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Celebrating Gospel Music: "Where Their Dreams Took Flight"

The President and First Lady host music legends and top gospel artists at the White House for the latest installment of “In Performance at the White House.”

The President and First Lady hosted music legends and top gospel artists at the White House yesterday for the latest installment of “In Performance at the White House.” The evening of musical performances paid tribute to the fundamental role that gospel music has played in shaping American history and culture.

“Gospel music has evolved over time, but its heart stays true," the President said. “It still has an unmatched power to strike the deepest chord in all of us.”

Watch the President’s full remarks here:

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President Obama opened the East Wing celebration by thanking the evening’s special guests, which included T Bone Burnett, Aretha Franklin, and master of ceremonies Robin Roberts. The night included performances by Pastor Shirley Caesar, Darlene Love, Rhiannon Giddens, Rance Allen, Emmylou Harris, Rodney Crowell, Tamela Mann, Lyle Lovett, and the Morgan State University Choir.

In his remarks, the President noted the unique and influential history of gospel music, explaining that many of America’s favorite genres — including jazz, Motown, blues, and country — can be traced back to gospel music.

As for the origins of gospel itself, he said, we don’t know everything. However, we do know that it is well-rooted in the spirituals sung by slaves. While they were often prohibited from reading, writing, or even speaking, slaves were able to sing.

"Songs were where their dreams took flight, where they expressed faith and love, as well as pain and fear and unimaginable loss," the President said.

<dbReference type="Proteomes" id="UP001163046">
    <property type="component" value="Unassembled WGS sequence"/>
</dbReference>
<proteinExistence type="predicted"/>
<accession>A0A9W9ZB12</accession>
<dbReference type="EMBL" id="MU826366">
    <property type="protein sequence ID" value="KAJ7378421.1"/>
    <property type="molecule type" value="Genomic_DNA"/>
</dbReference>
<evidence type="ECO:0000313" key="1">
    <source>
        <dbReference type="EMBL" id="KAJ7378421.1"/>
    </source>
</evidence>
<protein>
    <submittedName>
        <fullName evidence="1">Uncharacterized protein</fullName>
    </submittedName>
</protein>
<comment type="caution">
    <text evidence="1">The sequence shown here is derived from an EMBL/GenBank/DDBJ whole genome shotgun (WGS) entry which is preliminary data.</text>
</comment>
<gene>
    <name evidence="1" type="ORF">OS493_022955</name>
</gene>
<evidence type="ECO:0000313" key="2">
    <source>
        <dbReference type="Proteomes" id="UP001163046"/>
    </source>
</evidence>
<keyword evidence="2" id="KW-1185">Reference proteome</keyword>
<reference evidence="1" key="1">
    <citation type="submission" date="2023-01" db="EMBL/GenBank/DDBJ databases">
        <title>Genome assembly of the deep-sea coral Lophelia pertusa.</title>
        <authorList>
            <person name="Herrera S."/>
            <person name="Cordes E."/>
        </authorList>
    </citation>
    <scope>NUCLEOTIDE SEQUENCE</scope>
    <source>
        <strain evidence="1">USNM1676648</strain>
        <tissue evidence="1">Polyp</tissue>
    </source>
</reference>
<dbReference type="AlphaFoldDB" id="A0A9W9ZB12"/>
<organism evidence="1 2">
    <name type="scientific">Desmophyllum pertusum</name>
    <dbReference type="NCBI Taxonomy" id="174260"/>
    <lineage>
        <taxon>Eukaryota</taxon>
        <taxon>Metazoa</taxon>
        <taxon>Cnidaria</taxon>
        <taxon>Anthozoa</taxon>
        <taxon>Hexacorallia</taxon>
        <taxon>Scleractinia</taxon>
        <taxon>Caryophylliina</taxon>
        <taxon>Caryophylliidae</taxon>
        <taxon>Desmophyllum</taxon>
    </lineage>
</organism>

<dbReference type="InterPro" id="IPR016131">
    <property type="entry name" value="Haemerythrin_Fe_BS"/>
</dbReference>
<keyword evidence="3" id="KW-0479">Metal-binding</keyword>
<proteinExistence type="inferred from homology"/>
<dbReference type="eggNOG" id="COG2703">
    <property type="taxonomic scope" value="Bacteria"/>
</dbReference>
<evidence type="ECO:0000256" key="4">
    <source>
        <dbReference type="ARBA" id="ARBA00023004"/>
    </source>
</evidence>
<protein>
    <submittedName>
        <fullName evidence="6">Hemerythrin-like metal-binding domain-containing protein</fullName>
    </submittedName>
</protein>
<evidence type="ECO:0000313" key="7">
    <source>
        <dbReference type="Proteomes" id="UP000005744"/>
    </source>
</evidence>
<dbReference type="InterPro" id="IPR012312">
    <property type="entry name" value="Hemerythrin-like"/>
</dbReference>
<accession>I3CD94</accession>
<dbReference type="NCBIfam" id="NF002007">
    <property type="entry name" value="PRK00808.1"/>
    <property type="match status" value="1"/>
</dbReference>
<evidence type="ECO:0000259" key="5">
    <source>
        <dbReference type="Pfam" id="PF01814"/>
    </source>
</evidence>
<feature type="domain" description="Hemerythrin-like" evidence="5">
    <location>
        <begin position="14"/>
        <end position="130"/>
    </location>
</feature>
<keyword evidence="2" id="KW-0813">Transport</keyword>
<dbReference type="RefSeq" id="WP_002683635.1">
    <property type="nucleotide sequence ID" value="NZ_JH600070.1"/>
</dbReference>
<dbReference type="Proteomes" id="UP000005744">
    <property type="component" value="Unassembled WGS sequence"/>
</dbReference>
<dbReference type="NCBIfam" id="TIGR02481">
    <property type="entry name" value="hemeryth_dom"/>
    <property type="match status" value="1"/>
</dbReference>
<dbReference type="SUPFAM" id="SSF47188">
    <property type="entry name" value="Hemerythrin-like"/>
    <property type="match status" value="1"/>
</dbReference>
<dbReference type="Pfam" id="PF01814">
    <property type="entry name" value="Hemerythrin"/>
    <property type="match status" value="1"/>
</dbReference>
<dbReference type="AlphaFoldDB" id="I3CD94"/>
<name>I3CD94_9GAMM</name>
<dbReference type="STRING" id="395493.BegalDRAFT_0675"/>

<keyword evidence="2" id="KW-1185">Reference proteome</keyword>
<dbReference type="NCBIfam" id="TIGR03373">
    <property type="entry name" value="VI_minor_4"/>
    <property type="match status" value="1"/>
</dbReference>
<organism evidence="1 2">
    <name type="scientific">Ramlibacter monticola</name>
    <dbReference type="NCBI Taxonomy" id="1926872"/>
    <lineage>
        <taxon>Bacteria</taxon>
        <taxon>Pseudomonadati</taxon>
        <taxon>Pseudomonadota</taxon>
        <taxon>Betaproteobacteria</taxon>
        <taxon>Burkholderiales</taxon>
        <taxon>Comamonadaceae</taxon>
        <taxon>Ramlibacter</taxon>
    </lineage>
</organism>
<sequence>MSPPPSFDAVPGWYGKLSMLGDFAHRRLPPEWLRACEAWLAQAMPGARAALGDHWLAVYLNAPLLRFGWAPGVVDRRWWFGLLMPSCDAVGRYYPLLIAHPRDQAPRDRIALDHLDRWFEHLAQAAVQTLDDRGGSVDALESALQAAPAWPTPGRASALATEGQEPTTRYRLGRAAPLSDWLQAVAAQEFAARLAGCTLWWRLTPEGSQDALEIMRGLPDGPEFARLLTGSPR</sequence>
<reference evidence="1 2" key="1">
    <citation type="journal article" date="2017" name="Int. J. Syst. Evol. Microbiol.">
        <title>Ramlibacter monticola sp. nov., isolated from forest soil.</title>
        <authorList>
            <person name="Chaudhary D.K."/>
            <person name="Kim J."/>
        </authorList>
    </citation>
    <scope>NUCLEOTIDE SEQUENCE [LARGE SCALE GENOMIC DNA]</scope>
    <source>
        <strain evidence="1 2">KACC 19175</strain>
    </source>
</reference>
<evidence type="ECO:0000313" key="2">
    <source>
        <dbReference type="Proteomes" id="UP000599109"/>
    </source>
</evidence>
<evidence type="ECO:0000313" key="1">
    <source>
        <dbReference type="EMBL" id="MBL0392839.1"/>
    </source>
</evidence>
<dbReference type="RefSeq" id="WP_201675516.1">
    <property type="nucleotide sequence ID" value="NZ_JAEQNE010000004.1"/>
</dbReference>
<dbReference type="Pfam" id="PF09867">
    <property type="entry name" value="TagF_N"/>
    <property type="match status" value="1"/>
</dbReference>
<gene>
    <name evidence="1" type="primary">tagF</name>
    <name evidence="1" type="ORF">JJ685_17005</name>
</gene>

In the decades after the Civil War, freed slaves traveled north and brought their beautiful hymns and songs with them. By the 1960s, gospel music became a staple of the Civil Rights Movement — blending the sounds of the church with the sounds of jazz and blues. Hymns like “Take My Hand, Precious Lord” and “We Shall Overcome” became the songs of the movement, which the President said gave hope that we might rise above our failures and disappointments.

The President then welcomed the evening’s first performer, Pastor Shirley Caesar. 

Shirley Caesar and the Morgan State University Choir perform during

Shirley Caesar and the Morgan State University Choir perform during "The Gospel Tradition: In Performance at the White House" in the East Room of the White House, April 14, 2015. (Official White House Photo by Amanda Lucidon)

Prior to the evening’s performances, First Lady Michelle Obama welcomed more than 130 students from across the country to take part in an interactive student workshop on the origins of gospel music that included question-and-answer sessions with the evening’s performers and a discussion on the importance of music in young people’s lives.

“I hope you learn from the folks on this stage,” the First Lady said. “That’s why we wanted them here. We wanted to talk about the genre, but we also hope that you walk away a little more inspired to be as great as you can be.”

The First Lady delivers remarks to students at

First Lady Michelle Obama delivers remarks during the "The History of Gospel" PBS student workshop in the State Dining Room of the White House, April 14, 2015. Stage participants seated from left are Darlene Love, Rodney Crowell and Rhiannon Giddens. (Official White House Photo by Chuck Kennedy)

“In Performance at the White House” has been produced by WETA since 1978 and was created to showcase American culture. From February 2009 to the most recent broadcast in November 2014, the President and First Lady’s events have honored Motown, Memphis Soul, the Blues, Country, Broadway, Hispanic heritage, and the work of Stevie Wonder, Sir Paul McCartney, and Carole King. The entirety of last night’s celebration of gospel music will air on PBS stations nationwide on June 26 at 9:00 p.m. ET.